Monday, February 05, 2018

Giancarlo announces new paradigm for measuring swaps

By Brad Rosen, J.D.

CFTC Chairman J. Christopher Giancarlo called for the adoption of a bold new paradigm in the way the global interest rate swaps market is considered and how its size is measured in remarks before DerivCon 2018 in New York City, New York. A year ago, the chairman called upon the agency’s Chief Economist, Dr. Bruce Tuckman, to develop a more accurate measurement of the swaps market, with a specific focus on the market’s risk transfer functions. The roll out of this new paradigm and approach has significant regulatory implications with respect capital requirements, determining the swap dealer de minimis thresholds, as well as many other issues.

Giancarlo noted in his speech that the numbers typically describing of the size of the over-the-counter derivatives markets, where the notional figures are in the hundreds of trillions of dollars, have long been without meaning and barely comprehensible for many observers. Chief Economist Tuckman has addressed this problem straight on with the recent publication of his paper Introducing ENNs: A Measure of the Size of Interest Rate Swap Markets. The paper advances a new way of looking at this notional value problem, and breaks new ground with its development of Entity-Netted Notionals (ENN) concept. Dr. Tuckman provides further explanation of his paper and ENN on Episode 29 of the CFTC Talks podcast.

Historical background and a fog of confusion. In his remarks, Chairman Giancarlo observed that after ten years have passed since the financial crisis, we remain haunted by some of the decisions that were made, sometimes frantically, in an effort to save the financial system. While the swaps markets came under the regulatory umbrella with the enactment of the Dodd-Frank reforms, monumental decisions were made based on information and data available at the time, that in retrospect, was “vague, hard to understand, even inflated, bloated, or misunderstood.” In particular, Giancarlo noted, “sometimes the data may have been wrong, or, at least, wrongly used … [t]he worry is that there was a fog or distortion or myopia or fear that mis-framed the financial picture.”

Swaps have a large number problem. Giancarlo further stated plainly that swaps have a problem of large numbers, and asserted “that sizing the global swaps markets in hundreds of trillions of dollars has done nothing to bring clarity to newspaper accounts, policy discussions in Congress, or regulatory policy setting in the decade since the financial crisis.” He pointed out that notional amounts are frequently used to describe the size and risks of the global interest rate swap (IRS) markets. For instance, a recent headline provided, “the notional value of OTC derivatives contracts outstanding was $630 trillion.” The chairman observed this amount is eight times greater than global output and 6.5 times larger than outstanding debt securities, and leads to a misleading picture of the true size of markets for swaps and derivatives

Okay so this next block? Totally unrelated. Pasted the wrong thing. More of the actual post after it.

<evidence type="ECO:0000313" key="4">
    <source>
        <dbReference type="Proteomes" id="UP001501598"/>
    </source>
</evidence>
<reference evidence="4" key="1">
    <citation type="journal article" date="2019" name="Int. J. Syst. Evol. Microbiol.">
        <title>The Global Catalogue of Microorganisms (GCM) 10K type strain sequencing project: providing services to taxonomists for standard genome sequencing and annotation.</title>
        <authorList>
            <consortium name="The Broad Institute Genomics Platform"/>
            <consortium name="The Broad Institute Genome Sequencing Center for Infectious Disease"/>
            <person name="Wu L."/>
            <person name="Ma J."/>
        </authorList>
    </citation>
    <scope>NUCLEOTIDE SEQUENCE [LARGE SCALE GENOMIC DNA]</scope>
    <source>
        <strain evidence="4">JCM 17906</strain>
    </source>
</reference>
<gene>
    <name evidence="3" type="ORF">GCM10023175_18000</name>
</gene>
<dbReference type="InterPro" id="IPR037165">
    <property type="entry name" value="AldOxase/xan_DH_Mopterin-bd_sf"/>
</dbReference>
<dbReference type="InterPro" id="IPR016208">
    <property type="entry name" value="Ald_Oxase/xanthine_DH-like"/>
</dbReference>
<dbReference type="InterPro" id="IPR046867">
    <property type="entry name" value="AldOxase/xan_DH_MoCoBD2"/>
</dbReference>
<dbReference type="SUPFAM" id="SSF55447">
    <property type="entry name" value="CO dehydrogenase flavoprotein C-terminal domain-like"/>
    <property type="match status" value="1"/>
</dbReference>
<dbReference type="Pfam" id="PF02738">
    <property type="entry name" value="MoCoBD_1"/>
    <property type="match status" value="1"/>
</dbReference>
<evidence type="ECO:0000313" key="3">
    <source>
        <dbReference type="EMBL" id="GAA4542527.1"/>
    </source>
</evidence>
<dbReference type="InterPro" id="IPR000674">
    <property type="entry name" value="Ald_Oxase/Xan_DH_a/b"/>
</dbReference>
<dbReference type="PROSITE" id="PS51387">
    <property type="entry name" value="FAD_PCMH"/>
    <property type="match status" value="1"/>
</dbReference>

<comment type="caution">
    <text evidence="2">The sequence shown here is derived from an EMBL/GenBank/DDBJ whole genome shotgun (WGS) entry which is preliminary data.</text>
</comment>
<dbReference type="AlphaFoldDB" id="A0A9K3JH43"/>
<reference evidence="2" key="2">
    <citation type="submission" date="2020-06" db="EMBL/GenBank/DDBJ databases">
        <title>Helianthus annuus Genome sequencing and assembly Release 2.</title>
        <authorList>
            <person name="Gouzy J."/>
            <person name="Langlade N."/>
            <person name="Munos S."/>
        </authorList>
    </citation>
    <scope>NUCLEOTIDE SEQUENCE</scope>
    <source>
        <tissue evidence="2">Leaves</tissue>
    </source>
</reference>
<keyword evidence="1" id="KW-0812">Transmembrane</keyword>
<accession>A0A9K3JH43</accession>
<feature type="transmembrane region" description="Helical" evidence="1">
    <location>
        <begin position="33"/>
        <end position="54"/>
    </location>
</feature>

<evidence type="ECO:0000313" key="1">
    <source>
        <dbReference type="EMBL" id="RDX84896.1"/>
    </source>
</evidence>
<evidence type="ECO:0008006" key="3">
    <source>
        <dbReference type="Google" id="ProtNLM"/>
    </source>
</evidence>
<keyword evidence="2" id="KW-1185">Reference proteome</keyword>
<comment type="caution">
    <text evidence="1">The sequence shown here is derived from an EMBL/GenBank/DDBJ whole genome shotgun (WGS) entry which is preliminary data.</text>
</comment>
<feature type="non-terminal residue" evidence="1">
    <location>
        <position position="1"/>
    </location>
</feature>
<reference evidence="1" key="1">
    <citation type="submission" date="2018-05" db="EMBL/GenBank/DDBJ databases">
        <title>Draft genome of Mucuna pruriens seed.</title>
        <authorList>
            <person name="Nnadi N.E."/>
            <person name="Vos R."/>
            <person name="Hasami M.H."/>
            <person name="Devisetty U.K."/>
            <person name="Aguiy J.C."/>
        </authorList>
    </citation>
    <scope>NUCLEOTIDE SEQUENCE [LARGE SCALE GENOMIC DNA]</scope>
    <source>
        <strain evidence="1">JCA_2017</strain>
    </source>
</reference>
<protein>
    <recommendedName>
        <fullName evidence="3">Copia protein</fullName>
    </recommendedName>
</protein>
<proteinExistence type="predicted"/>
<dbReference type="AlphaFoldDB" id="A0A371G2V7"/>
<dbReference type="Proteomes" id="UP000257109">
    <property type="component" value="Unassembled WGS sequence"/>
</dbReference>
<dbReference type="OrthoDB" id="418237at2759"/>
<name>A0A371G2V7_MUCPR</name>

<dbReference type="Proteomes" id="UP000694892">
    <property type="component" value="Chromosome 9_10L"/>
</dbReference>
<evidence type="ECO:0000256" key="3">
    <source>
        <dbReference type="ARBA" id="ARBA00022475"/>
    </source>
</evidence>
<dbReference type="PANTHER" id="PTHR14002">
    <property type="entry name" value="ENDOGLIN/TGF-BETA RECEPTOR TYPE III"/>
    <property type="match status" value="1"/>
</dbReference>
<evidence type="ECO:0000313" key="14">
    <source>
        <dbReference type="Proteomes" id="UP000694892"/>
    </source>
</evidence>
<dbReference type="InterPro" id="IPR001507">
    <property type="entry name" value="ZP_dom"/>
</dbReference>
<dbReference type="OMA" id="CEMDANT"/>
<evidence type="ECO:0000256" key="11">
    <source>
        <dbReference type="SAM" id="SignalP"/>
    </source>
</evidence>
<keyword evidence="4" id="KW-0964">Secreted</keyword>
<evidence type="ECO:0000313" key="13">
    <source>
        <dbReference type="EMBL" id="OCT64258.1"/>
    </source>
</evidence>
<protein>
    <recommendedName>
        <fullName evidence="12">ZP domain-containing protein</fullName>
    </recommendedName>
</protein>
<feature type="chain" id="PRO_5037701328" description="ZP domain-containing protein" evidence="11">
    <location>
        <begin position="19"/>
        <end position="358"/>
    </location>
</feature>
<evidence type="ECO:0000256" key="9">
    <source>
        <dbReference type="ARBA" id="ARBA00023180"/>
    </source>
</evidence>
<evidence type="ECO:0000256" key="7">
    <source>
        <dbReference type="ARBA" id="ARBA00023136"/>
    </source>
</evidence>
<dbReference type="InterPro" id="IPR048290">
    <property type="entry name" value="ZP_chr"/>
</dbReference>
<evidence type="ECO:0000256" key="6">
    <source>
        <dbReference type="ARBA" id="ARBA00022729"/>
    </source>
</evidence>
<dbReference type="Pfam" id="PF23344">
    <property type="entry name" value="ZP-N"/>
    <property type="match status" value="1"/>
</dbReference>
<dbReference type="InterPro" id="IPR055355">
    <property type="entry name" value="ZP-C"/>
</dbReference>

ENN analysis in a nutshell. In his paper, Dr. Tuckman explained that notional amount is not a good measure of the size of the IRS market for two basic reasons. First, most swaps involve interest instruments that are based on overnight indexes or otherwise have very short terms. Accordingly, a focus on the notional value involved exaggerates the true extent of risk present. Consequently, Tuckman’s approach deals with the term of a given swap by expressing its risk on five-year risk equivalent basis.

Additionally, interest rate swap trading conventions do not recognize that a market participant may have positions with multiple counterparties involving risk-offsetting long and short positions. Without netting out these offsetting positions, the notional amounts may dramatically overstate the actual risk transfer among various counterparties.

Accordingly, Dr. Tuckman’s analysis introduces the concept of entity-netted notionals (ENNs), which are designed to more accurately measure the actual risk transfer in swaps markets. By netting longs and shorts among counterparties, ENNs capture the market risk transfer in IRS markets much more accurately than notional amounts. Moreover, empirical evidence of ENNs shows that there is, in fact, a tremendous amount of such netting in the IRS market.

The impact of the ENN approach can be appreciated with reference to the analysis that follows.
  • For all U.S. reporting entities as of December 15, 2017, the notional amount across all currencies and across the dominant IRS products is $179 trillion;
  • Expressed in 5-year risk equivalents, that notional amount falls to $109 trillion; and, 
  • Applying the netting conventions set forth in the ENNs analysis, the figure drops to $15 trillion, or just over 8 percent of original notional amount.
“Suddenly, at $15 trillion, the IRS market is more normalized and intelligible as part of the [U.S.] economy,” the chairman observed.

Regulatory implications. The chairman noted that the first step in the CFTC’s swaps Reg Reform 2.0 initiative will be to introduce a more accurate measure of swaps market size. He also indicated that these measures historically have been used in in important regulatory calculations, like capital requirements and various other thresholds. Chairman Giancarlo concluded, “Dr. Tuckman’s analysis is a necessary perspective, achieving much-needed clarity and accuracy. It is time we all agreed to look ahead with such clarity. The alternative is to continue to live with inexactitude, misinterpretation, and inaccuracy.”

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